As 2021 begins, I wanted to revisit a column from a few years ago. Hopefully this year will see the safe return of conventions, and if it does, let’s make sure we enjoy the smaller ones as well.
This is a column that focuses on something or some things from the comic book sphere of influence that may not get the credit and recognition it deserves. Whether that’s a list of comic book movies, ongoing comics, or a set of stories featuring a certain character. The columns may take the form of a bullet pointed list, or a slightly longer thinkpiece – there’s really no formula for this other than whether the things being covered are Underrated in some way. This week: Smaller Comic Conventions
If you’re reading this then I have no doubt that you’ve heard of the cons that run across multiple days, but on the off chance I’m wrong take a few minutes to google San Diego Comic Con, New York Comic Con or C2E2 as an example of those multiday conventions. Now the three that I’ve mentioned are also well known for having a ton of industry reveals emerging from the various panels, as well as an imperial fuckton of guests and exhibitors all competing for your attention and money.
These major conventions are usually full of a great expansive mass of humanity pouring over comics and, let’s be frank, pop culture in all its lovely various forms that can be both exhilarating and incredibly overwhelming. They are a place for thousands of fans to gather and share a love of all things geek, but can often be tough to navigate, expensive and very crowded – and sometimes they may not be the best place for a person to experience their first con – which is where the smaller conventions can often be the unsung gems of the comics world (at least on paper) by allowing fans to get a feeling of what a con is like, albeit on a much smaller scale.
There’s something that should also be said for the conventions that have a specification, or are geared to one form of fandom over another; whether that’s comics, anime, gaming or Star Trek. These are also going to be far more accessible to those who want to avoid the crowds while still getting a con experience.
For logistical reasons, I don’t make a point to travel to every con I can get to regardless of size, the smaller ones do have some advantages the larger ones don’t.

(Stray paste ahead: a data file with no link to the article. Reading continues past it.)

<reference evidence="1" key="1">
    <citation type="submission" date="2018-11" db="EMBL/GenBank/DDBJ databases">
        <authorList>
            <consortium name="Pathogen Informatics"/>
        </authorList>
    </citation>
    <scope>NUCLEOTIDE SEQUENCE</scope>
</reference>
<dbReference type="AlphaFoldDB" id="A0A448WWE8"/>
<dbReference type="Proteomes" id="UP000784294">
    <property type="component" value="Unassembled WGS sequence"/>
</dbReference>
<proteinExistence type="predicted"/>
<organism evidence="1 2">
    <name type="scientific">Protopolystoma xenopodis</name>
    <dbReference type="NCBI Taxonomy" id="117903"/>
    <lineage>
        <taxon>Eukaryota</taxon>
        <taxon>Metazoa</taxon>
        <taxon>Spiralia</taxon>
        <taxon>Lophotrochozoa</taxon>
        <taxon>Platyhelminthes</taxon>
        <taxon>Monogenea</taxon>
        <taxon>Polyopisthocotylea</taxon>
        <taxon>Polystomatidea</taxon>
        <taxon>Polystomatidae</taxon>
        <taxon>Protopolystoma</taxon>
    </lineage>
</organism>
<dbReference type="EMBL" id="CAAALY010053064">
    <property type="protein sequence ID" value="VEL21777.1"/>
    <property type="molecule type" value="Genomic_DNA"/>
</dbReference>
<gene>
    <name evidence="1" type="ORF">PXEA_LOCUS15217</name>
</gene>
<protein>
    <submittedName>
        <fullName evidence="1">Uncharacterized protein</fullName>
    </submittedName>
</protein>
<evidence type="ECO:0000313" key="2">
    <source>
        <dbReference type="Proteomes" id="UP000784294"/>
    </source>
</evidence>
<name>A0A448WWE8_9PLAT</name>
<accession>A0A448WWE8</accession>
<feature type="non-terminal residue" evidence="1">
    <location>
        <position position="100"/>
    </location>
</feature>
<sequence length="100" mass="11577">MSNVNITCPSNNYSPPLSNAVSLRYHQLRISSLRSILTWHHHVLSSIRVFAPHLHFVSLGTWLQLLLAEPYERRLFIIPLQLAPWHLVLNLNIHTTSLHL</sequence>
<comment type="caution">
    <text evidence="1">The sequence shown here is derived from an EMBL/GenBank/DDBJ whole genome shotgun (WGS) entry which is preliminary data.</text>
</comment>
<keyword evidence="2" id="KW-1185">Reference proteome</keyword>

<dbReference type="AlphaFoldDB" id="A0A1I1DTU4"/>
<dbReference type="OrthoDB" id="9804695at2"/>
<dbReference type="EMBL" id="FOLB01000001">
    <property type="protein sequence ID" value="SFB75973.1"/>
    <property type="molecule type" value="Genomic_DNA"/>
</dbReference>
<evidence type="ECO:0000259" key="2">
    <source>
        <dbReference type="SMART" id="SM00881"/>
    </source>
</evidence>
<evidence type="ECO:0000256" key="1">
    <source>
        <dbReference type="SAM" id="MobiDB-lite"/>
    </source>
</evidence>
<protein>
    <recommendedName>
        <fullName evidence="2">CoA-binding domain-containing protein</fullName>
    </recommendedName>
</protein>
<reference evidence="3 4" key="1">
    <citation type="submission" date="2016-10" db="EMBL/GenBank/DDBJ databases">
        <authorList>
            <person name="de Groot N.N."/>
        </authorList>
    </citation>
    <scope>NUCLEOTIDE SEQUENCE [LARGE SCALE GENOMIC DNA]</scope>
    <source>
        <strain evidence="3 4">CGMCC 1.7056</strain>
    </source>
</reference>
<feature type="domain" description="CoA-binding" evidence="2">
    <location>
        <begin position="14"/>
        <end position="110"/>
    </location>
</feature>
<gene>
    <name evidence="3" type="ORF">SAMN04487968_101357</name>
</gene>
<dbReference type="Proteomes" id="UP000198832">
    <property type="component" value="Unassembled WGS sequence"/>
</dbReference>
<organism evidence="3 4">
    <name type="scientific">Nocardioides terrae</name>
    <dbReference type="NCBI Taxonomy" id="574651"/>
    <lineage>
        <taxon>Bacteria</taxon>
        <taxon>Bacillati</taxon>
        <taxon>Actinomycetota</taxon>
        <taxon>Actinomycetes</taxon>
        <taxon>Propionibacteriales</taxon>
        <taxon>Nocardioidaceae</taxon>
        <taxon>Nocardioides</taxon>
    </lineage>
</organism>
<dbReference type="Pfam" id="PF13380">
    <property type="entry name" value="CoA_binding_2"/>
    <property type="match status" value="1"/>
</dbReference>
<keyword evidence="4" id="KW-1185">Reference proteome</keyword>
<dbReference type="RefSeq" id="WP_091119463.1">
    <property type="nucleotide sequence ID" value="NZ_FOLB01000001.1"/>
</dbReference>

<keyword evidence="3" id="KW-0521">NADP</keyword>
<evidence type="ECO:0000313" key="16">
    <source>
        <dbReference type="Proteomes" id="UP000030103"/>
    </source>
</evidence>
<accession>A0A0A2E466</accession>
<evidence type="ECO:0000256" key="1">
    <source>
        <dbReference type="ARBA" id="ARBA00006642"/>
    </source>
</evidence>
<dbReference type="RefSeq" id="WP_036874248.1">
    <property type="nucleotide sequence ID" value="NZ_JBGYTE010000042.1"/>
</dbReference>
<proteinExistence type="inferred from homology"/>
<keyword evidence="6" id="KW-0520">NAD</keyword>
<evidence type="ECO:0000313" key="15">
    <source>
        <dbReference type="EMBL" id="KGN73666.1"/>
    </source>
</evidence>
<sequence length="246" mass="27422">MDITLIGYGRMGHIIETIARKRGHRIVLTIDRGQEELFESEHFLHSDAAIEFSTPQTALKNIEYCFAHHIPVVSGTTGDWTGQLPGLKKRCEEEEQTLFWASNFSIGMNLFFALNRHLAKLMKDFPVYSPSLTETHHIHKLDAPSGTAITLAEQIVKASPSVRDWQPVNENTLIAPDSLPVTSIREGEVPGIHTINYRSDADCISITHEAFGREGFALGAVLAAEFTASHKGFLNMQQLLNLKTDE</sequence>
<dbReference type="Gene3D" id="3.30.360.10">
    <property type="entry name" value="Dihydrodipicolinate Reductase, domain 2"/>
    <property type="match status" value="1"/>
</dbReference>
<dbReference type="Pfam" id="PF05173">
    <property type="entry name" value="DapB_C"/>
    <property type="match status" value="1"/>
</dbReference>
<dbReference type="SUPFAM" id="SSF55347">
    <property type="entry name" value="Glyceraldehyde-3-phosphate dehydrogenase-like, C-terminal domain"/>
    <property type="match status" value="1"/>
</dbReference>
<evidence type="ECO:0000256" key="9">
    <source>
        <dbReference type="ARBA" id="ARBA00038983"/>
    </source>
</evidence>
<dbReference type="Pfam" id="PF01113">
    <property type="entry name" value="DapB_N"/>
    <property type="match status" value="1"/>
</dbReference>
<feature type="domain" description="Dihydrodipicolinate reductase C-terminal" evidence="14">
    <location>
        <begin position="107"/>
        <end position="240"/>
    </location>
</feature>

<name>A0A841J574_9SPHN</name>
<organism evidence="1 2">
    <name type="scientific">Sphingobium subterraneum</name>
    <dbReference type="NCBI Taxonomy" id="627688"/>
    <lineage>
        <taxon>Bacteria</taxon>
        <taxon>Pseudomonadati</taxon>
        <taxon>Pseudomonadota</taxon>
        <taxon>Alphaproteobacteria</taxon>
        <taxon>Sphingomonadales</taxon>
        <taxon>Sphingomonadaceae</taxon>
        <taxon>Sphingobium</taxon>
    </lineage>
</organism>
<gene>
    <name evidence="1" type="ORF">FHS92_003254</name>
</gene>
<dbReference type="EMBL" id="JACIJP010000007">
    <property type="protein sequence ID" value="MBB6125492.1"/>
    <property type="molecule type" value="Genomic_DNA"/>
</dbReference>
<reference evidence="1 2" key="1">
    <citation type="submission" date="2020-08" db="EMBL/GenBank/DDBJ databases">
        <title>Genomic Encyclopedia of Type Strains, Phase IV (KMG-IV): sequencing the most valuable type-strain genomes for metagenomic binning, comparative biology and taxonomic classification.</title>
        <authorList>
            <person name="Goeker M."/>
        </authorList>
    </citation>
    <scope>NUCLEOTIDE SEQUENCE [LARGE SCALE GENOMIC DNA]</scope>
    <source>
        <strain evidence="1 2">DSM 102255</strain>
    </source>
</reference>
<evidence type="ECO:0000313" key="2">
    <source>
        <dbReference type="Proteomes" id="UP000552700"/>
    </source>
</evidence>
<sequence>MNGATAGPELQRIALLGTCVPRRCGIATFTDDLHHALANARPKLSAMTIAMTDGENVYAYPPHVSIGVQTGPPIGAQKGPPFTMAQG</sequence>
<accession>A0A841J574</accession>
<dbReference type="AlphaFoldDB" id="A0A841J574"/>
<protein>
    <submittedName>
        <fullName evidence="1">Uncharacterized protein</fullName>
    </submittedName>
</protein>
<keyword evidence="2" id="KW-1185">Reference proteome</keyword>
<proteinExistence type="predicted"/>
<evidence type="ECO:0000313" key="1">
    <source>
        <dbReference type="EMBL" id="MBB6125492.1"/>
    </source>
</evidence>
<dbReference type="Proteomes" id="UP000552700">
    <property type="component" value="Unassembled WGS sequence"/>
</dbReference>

- Firstly it’s unlikely you’ll be overwhelmed at the size of the convention. By their very nature these events aren’t geared toward an army of fans which means that you’ll be able to swing a cat if you so choose [editor’s note: Don’t swing a cat].
- The admission is usually pretty affordable.
- Because the cons are smaller, and usually in small to medium sized cities and towns, more often than not it is easier to find accommodation and parking near the venue itself.
- You can see everything on offer (assuming you don’t arrive ten minutes before the doors close). Although there is always the chance that what’s on offer for you to buy isn’t great, you’ll never leave thinking that you missed the best buy of the con because you didn’t go down every aisle. That said, if there are any panels during the day, you may still want to plan at least a part of your day if you intend to attend said panels.
- They can often have the feel of a craft fair about them as exhibitors who can’t afford to travel to larger events can show their products. I picked up an interesting modge podge display piece that had pages from an old comics pasted over a block of wood for a friend at a con last year (that I never took a photo of before giving it to them). Smaller conventions often have lower exhibitor fees, which means you’re more likely to see small scale creatives in attendance.
- They’re often put together out of love and not always for a profit (this may not always be a good thing).
I’m aware that the smaller cons have a drastically different flavour than the larger cons and while that flavour may or may not be to your liking, I’ve noticed that there really aren’t as many folks talking about the smaller cons in general verses the industry giant ones (granted for obvious reasons), and I wanted to express some love for the single day conventions that we don’t always talk about after we attend – myself included – but are often the surprise hits of our summer convention season.
Unless the comics industry ceases any and all publication look for a future installment of Underrated to cover more comics that aren’t cracking the top 100.